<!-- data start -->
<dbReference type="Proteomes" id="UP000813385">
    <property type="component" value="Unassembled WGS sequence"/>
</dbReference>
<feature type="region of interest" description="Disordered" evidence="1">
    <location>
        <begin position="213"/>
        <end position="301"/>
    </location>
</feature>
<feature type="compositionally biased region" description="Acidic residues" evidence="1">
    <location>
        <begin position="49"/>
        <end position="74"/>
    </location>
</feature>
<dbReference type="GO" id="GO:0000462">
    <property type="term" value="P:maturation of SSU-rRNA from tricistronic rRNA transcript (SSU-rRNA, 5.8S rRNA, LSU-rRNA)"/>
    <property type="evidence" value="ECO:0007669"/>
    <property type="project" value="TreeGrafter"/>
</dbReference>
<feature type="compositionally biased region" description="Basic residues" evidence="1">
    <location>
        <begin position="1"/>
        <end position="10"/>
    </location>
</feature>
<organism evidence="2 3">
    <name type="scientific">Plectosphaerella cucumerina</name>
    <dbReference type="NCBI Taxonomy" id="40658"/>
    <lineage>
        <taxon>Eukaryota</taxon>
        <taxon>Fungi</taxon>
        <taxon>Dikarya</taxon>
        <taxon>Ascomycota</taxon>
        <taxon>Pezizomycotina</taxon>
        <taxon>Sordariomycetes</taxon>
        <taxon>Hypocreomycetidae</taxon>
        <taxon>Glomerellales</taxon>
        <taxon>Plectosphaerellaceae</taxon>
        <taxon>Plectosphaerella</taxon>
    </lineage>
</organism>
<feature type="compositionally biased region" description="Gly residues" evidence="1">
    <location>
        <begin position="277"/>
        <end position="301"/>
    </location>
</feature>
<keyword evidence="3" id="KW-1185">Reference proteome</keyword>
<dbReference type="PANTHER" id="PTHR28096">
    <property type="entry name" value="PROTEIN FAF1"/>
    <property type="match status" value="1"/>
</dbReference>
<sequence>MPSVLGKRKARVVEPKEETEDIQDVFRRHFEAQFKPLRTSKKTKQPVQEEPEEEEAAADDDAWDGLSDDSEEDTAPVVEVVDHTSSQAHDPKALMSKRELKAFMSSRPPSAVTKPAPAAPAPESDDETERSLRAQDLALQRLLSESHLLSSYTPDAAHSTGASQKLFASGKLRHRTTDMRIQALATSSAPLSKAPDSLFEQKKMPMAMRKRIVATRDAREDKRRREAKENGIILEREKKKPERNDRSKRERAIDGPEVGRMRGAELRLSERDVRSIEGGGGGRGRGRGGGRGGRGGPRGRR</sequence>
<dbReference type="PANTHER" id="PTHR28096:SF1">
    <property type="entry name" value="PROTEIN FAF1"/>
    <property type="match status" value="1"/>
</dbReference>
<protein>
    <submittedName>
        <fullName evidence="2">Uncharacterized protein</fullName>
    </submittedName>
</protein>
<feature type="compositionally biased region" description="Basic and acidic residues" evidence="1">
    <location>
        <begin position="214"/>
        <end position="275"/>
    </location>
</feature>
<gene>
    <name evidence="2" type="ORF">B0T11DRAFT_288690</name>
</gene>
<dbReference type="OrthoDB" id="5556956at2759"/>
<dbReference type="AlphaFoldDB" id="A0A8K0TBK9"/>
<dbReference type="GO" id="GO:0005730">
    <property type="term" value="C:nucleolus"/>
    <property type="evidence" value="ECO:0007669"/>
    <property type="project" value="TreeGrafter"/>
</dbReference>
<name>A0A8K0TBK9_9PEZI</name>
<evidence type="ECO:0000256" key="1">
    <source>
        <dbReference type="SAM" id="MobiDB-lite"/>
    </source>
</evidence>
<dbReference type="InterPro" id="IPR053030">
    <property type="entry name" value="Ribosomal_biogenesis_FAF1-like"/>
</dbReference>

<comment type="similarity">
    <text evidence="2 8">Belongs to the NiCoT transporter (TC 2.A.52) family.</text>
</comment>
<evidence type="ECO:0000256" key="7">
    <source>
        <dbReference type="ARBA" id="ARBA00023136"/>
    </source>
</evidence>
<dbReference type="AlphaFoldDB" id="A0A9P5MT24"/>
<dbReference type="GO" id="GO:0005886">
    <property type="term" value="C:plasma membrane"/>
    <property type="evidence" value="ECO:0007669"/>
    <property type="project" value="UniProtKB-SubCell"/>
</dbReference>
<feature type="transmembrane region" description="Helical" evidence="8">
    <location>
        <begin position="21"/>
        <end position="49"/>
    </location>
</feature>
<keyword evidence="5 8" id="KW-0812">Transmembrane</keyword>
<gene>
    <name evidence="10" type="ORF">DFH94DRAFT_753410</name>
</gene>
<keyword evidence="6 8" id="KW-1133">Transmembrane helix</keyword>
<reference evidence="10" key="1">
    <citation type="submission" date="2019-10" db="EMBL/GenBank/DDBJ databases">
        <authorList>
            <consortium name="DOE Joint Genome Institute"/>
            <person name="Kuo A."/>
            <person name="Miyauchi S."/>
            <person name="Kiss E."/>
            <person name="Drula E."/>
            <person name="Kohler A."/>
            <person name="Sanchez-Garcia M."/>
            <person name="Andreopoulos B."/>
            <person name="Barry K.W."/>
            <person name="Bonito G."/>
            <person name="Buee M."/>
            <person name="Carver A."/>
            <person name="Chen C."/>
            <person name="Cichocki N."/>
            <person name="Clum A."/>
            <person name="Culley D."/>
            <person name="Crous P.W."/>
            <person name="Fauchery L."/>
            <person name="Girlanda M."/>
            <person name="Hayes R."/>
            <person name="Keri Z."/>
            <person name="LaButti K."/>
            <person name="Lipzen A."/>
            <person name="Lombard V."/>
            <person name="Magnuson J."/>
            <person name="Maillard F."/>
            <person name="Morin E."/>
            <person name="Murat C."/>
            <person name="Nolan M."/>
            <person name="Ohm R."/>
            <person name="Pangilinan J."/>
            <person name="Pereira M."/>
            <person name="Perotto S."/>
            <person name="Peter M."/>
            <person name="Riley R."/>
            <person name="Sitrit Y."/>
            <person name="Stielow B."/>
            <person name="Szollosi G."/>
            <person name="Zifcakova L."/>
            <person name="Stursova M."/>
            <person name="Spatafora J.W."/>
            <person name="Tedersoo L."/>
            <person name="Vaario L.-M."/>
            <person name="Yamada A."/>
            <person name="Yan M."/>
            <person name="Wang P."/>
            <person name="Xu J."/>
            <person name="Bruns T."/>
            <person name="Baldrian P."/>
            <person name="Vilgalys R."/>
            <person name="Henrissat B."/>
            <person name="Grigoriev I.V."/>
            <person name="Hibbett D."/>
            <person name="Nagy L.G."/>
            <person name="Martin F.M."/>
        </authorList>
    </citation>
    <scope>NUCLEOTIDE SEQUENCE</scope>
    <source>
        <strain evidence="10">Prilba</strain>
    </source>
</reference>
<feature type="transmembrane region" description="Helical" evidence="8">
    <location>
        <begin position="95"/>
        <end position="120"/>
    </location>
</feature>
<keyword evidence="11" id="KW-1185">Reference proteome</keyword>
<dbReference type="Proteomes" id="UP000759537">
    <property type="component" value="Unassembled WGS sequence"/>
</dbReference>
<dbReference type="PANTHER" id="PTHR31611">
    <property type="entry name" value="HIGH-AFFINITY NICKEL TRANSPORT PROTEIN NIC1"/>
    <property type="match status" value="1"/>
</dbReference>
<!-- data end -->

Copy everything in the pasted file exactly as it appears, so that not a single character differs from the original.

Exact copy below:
<dbReference type="Proteomes" id="UP000813385">
    <property type="component" value="Unassembled WGS sequence"/>
</dbReference>
<feature type="region of interest" description="Disordered" evidence="1">
    <location>
        <begin position="213"/>
        <end position="301"/>
    </location>
</feature>
<feature type="compositionally biased region" description="Acidic residues" evidence="1">
    <location>
        <begin position="49"/>
        <end position="74"/>
    </location>
</feature>
<dbReference type="GO" id="GO:0000462">
    <property type="term" value="P:maturation of SSU-rRNA from tricistronic rRNA transcript (SSU-rRNA, 5.8S rRNA, LSU-rRNA)"/>
    <property type="evidence" value="ECO:0007669"/>
    <property type="project" value="TreeGrafter"/>
</dbReference>
<feature type="compositionally biased region" description="Basic residues" evidence="1">
    <location>
        <begin position="1"/>
        <end position="10"/>
    </location>
</feature>
<organism evidence="2 3">
    <name type="scientific">Plectosphaerella cucumerina</name>
    <dbReference type="NCBI Taxonomy" id="40658"/>
    <lineage>
        <taxon>Eukaryota</taxon>
        <taxon>Fungi</taxon>
        <taxon>Dikarya</taxon>
        <taxon>Ascomycota</taxon>
        <taxon>Pezizomycotina</taxon>
        <taxon>Sordariomycetes</taxon>
        <taxon>Hypocreomycetidae</taxon>
        <taxon>Glomerellales</taxon>
        <taxon>Plectosphaerellaceae</taxon>
        <taxon>Plectosphaerella</taxon>
    </lineage>
</organism>
<feature type="compositionally biased region" description="Gly residues" evidence="1">
    <location>
        <begin position="277"/>
        <end position="301"/>
    </location>
</feature>
<keyword evidence="3" id="KW-1185">Reference proteome</keyword>
<dbReference type="PANTHER" id="PTHR28096">
    <property type="entry name" value="PROTEIN FAF1"/>
    <property type="match status" value="1"/>
</dbReference>
<sequence>MPSVLGKRKARVVEPKEETEDIQDVFRRHFEAQFKPLRTSKKTKQPVQEEPEEEEAAADDDAWDGLSDDSEEDTAPVVEVVDHTSSQAHDPKALMSKRELKAFMSSRPPSAVTKPAPAAPAPESDDETERSLRAQDLALQRLLSESHLLSSYTPDAAHSTGASQKLFASGKLRHRTTDMRIQALATSSAPLSKAPDSLFEQKKMPMAMRKRIVATRDAREDKRRREAKENGIILEREKKKPERNDRSKRERAIDGPEVGRMRGAELRLSERDVRSIEGGGGGRGRGRGGGRGGRGGPRGRR</sequence>
<dbReference type="PANTHER" id="PTHR28096:SF1">
    <property type="entry name" value="PROTEIN FAF1"/>
    <property type="match status" value="1"/>
</dbReference>
<protein>
    <submittedName>
        <fullName evidence="2">Uncharacterized protein</fullName>
    </submittedName>
</protein>
<feature type="compositionally biased region" description="Basic and acidic residues" evidence="1">
    <location>
        <begin position="214"/>
        <end position="275"/>
    </location>
</feature>
<gene>
    <name evidence="2" type="ORF">B0T11DRAFT_288690</name>
</gene>
<dbReference type="OrthoDB" id="5556956at2759"/>
<dbReference type="AlphaFoldDB" id="A0A8K0TBK9"/>
<dbReference type="GO" id="GO:0005730">
    <property type="term" value="C:nucleolus"/>
    <property type="evidence" value="ECO:0007669"/>
    <property type="project" value="TreeGrafter"/>
</dbReference>
<name>A0A8K0TBK9_9PEZI</name>
<evidence type="ECO:0000256" key="1">
    <source>
        <dbReference type="SAM" id="MobiDB-lite"/>
    </source>
</evidence>
<dbReference type="InterPro" id="IPR053030">
    <property type="entry name" value="Ribosomal_biogenesis_FAF1-like"/>
</dbReference>

<comment type="similarity">
    <text evidence="2 8">Belongs to the NiCoT transporter (TC 2.A.52) family.</text>
</comment>
<evidence type="ECO:0000256" key="7">
    <source>
        <dbReference type="ARBA" id="ARBA00023136"/>
    </source>
</evidence>
<dbReference type="AlphaFoldDB" id="A0A9P5MT24"/>
<dbReference type="GO" id="GO:0005886">
    <property type="term" value="C:plasma membrane"/>
    <property type="evidence" value="ECO:0007669"/>
    <property type="project" value="UniProtKB-SubCell"/>
</dbReference>
<feature type="transmembrane region" description="Helical" evidence="8">
    <location>
        <begin position="21"/>
        <end position="49"/>
    </location>
</feature>
<keyword evidence="5 8" id="KW-0812">Transmembrane</keyword>
<gene>
    <name evidence="10" type="ORF">DFH94DRAFT_753410</name>
</gene>
<keyword evidence="6 8" id="KW-1133">Transmembrane helix</keyword>
<reference evidence="10" key="1">
    <citation type="submission" date="2019-10" db="EMBL/GenBank/DDBJ databases">
        <authorList>
            <consortium name="DOE Joint Genome Institute"/>
            <person name="Kuo A."/>
            <person name="Miyauchi S."/>
            <person name="Kiss E."/>
            <person name="Drula E."/>
            <person name="Kohler A."/>
            <person name="Sanchez-Garcia M."/>
            <person name="Andreopoulos B."/>
            <person name="Barry K.W."/>
            <person name="Bonito G."/>
            <person name="Buee M."/>
            <person name="Carver A."/>
            <person name="Chen C."/>
            <person name="Cichocki N."/>
            <person name="Clum A."/>
            <person name="Culley D."/>
            <person name="Crous P.W."/>
            <person name="Fauchery L."/>
            <person name="Girlanda M."/>
            <person name="Hayes R."/>
            <person name="Keri Z."/>
            <person name="LaButti K."/>
            <person name="Lipzen A."/>
            <person name="Lombard V."/>
            <person name="Magnuson J."/>
            <person name="Maillard F."/>
            <person name="Morin E."/>
            <person name="Murat C."/>
            <person name="Nolan M."/>
            <person name="Ohm R."/>
            <person name="Pangilinan J."/>
            <person name="Pereira M."/>
            <person name="Perotto S."/>
            <person name="Peter M."/>
            <person name="Riley R."/>
            <person name="Sitrit Y."/>
            <person name="Stielow B."/>
            <person name="Szollosi G."/>
            <person name="Zifcakova L."/>
            <person name="Stursova M."/>
            <person name="Spatafora J.W."/>
            <person name="Tedersoo L."/>
            <person name="Vaario L.-M."/>
            <person name="Yamada A."/>
            <person name="Yan M."/>
            <person name="Wang P."/>
            <person name="Xu J."/>
            <person name="Bruns T."/>
            <person name="Baldrian P."/>
            <person name="Vilgalys R."/>
            <person name="Henrissat B."/>
            <person name="Grigoriev I.V."/>
            <person name="Hibbett D."/>
            <person name="Nagy L.G."/>
            <person name="Martin F.M."/>
        </authorList>
    </citation>
    <scope>NUCLEOTIDE SEQUENCE</scope>
    <source>
        <strain evidence="10">Prilba</strain>
    </source>
</reference>
<feature type="transmembrane region" description="Helical" evidence="8">
    <location>
        <begin position="95"/>
        <end position="120"/>
    </location>
</feature>
<keyword evidence="11" id="KW-1185">Reference proteome</keyword>
<dbReference type="Proteomes" id="UP000759537">
    <property type="component" value="Unassembled WGS sequence"/>
</dbReference>
<dbReference type="PANTHER" id="PTHR31611">
    <property type="entry name" value="HIGH-AFFINITY NICKEL TRANSPORT PROTEIN NIC1"/>
    <property type="match status" value="1"/>
</dbReference>